Title:  Children of Dust: A Memoir of Pakistan
Author:  Ali Eteraz
Release date:  October 13, 2009
Publisher:  HarperOne
Pages:  352
Genre:  Nonfiction, memoir
Source:  Publisher

When Ali Eteraz was born, his parents gave him the name Abir ul Islam, which means Perfume of Islam, and he had been taught his whole life that his destiny was to spread Islam and become a leader in the religion.  Growing up in Pakistan, Eteraz struggled to understand his religion as he learned about it and also compared the rules of his religion to the way life really was in Pakistan at that time.  When his family immigrated to the United States, he had to deal with his family’s strict rules and his Muslim upbringing while at the same time attempt to be a normal American teenager.  Years later, in 1999, Eteraz returned to Pakistan but found his old homes taken over by Taliban ideology, and many of the teenagers in his village were acting like suicide bombers in training.  Eventually Eteraz escapes Pakistan with a military escort because of all the threats to his family and himself – by this time, he is of course an outsider, and the people in the village were not happy about any outsiders coming in.  When he returns to the United States, he attempt to find a middle ground type of Islam, and to educate people that the fundamentalist, radical Islam of terrorists is not the only way – that Islam is a wonderful religion.  He doesn’t quite fulfill the promise of his birth name, but he does find an Islam that he can truly believe in.

The best way that I can describe Children of Dust is informative.  I decided to accept it for review because I don’t know a lot about Islam, and I definitely got what I was looking for.  With Children of Dust, Ali Eterez has written a complete memoir of his life, with Islam at the center of it.  I loved getting a peek into this culture which I previously knew very little of.  I loved reading about his family interactions, about the little village where he grew up, and even the hard stuff like when his religion teacher would beat him if he wasn’t able to perfectly recite verses in the Quran.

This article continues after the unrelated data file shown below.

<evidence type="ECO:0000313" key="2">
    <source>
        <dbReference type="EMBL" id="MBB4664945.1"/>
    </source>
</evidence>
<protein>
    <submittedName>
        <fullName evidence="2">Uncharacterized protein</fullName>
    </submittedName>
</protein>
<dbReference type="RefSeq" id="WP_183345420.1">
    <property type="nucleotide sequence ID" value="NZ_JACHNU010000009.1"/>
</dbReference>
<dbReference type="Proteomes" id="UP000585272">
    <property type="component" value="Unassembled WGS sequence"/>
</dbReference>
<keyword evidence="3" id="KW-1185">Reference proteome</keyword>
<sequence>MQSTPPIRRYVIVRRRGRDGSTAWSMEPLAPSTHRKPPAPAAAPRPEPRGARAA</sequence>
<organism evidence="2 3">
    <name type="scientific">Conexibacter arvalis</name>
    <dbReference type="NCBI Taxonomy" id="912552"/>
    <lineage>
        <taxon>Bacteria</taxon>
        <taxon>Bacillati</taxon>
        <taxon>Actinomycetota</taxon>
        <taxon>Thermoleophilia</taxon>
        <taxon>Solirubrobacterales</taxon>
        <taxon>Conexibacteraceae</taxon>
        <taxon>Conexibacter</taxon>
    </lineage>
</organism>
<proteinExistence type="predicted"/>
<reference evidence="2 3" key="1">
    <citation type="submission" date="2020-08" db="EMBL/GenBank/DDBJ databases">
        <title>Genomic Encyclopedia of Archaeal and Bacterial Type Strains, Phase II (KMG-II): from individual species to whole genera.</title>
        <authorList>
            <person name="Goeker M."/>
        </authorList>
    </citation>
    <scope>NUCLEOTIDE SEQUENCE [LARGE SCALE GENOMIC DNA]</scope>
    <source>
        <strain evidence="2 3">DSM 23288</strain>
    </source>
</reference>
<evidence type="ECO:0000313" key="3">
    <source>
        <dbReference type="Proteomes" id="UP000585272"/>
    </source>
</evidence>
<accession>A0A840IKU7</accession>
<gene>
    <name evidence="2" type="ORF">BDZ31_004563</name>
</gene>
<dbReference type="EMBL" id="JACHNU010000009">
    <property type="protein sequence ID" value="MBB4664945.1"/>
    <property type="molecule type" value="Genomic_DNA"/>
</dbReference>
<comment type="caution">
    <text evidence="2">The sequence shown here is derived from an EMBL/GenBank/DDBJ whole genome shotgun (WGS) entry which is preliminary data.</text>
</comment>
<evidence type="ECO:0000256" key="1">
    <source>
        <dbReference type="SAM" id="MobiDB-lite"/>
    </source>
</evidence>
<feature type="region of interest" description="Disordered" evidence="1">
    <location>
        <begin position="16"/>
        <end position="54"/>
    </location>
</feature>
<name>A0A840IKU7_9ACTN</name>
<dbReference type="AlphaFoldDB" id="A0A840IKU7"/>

I found the part when he just arrived in the U.S. for the first time the most interesting.  It was eye-opening for me to see how difficult it was for Eteraz to mix life in the United States with his strict, religious beliefs and his parents’ enforcement of those beliefs.  He was so torn between his desires to be a “normal” teen (and his desires to get involved with girls) and his knowledge of the important tenets of his religion.  There are so many crucial pieces of Islam which forbid a lot of “normal” teenage stuff, so it was very difficult for Eteraz to handle both aspects of his personality.

Ultimately, while I enjoyed Children of Dust I can’t say that I loved it.  There were portions of the book that dragged, and I never really connected with Ali Eteraz.  And for me to really love a memoir, I have to “get” the author – and Eteraz’s voice just fell flat for me.  Not to say that the book wasn’t written well, because I think it was, but for me personally there was just a disconnect between the author and myself.  Still, I enjoyed the book and would be happy to recommend it to those interested in the subject.